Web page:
Red Dead Redemption 2‘s online beta, named Red Dead Online, has begun today for select users. For the time being it’s only available to Ultimate Edition owners, and it will expand to a wide release beta in two phases to take place later this week. The progressive roll-out is meant to help mitigate any issues from a wide public launch. It has already hit some reports of Xbox access and general errors, however.
As of Tuesday, November 27, only users of the Ultimate Edition have access to the beta. Some Xbox One Ultimate Edition owners have reported issues with their access, and Rockstar Support has stated that it is aware of the problem and investigating. The support account has not mentioned any similar problems on PlayStation 4.
Those who are getting into the game are also getting their own share of errors. In our own time with the beta, we’ve seen several errors that have booted us out of the game in progress.
The next phase of the beta will be any early adopters, as defined by those who played the game on launch day, gaining access on November 28. After that anyone who played by October 29 will gain access on November 29. Finally, the beta will go to a full public launch on November 30. The initial Ultimate Edition launch began at 8:30 AM ET / 5:30 AM PST / 1:30 PM GMT / 12:30 AM AEDT, so it’s likely the other days’ expansions will too.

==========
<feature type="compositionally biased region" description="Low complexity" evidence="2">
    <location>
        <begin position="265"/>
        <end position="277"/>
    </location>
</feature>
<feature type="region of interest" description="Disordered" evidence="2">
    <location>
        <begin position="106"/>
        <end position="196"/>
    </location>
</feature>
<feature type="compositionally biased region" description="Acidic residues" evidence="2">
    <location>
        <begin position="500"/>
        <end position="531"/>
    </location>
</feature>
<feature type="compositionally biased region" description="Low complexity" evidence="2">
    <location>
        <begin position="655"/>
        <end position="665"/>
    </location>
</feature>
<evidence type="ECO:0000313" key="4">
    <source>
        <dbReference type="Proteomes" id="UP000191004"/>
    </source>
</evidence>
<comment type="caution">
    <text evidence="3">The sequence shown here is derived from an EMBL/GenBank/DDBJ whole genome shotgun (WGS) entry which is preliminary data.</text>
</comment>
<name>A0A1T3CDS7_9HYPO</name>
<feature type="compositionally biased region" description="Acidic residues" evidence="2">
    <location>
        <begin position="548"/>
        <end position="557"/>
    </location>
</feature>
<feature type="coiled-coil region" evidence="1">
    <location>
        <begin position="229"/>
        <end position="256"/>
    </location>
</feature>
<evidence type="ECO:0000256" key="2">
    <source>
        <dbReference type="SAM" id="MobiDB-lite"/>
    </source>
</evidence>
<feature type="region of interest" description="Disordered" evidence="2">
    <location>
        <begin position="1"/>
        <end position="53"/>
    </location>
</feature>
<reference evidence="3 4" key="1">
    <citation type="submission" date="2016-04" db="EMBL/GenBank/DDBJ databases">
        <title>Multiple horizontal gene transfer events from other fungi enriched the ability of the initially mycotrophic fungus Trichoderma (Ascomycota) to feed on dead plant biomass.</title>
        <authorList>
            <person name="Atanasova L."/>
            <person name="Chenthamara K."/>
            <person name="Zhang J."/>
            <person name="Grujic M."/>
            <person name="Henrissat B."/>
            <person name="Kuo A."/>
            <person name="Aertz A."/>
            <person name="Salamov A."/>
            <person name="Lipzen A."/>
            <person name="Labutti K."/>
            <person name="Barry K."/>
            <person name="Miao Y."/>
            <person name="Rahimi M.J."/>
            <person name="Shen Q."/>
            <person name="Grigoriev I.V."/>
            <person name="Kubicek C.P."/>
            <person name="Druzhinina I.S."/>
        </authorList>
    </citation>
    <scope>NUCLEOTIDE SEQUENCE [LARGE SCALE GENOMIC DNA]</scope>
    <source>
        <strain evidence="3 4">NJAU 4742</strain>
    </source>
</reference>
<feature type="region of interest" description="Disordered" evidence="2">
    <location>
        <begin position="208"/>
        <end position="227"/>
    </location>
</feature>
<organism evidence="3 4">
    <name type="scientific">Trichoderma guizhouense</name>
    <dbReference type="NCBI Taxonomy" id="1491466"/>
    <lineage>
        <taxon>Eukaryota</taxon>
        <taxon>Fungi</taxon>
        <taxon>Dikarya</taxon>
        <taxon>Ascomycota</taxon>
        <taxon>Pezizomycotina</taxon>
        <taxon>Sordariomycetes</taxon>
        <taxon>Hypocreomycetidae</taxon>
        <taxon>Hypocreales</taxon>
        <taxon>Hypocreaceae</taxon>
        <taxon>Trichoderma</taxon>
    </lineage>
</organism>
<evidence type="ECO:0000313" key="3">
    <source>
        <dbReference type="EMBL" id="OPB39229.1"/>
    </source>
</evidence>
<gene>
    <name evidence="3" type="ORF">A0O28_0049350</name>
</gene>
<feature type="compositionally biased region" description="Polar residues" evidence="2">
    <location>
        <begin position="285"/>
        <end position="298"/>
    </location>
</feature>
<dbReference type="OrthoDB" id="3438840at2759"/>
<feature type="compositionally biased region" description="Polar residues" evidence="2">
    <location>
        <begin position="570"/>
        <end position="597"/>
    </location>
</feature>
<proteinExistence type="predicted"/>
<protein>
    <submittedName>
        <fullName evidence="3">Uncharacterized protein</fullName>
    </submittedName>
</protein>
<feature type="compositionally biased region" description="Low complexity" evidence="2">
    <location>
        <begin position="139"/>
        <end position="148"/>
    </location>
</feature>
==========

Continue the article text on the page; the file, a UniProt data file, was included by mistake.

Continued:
Red Dead Online aims to blend the multiplayer from the original Red Dead Redemption with lessons Rockstar says it has learned since then, likely referring to its years of experience with Grand Theft Auto Online. It touts the “deeply detailed landscapes, cities, towns and habitats of Red Dead Redemption 2 into a new, living online world ready to be shared by multiple players.”
Using Red Dead 2’s vast open world as a the core of the online experience makes sense, given that it was one of the most widely praised aspects of the campaign.
“Red Dead Redemption 2’s version of America is vast and wide open, stretching from snowy mountains and the Great Plains down to the original game’s New Austin in the southwest,” said critic Kallie Plagge in GameSpot’s Red Dead Redemption 2 review. “Further to the east is the Louisiana-inspired Deep South, which is still feeling the effects of the Civil War after nearly 40 years. There’s a distinct shift when traveling from region to region; as grassy hillsides become alligator-filled swamps, Union veterans give way to angry Confederate holdouts, and good intentions and casual racism turn into desperation and outright bigotry.”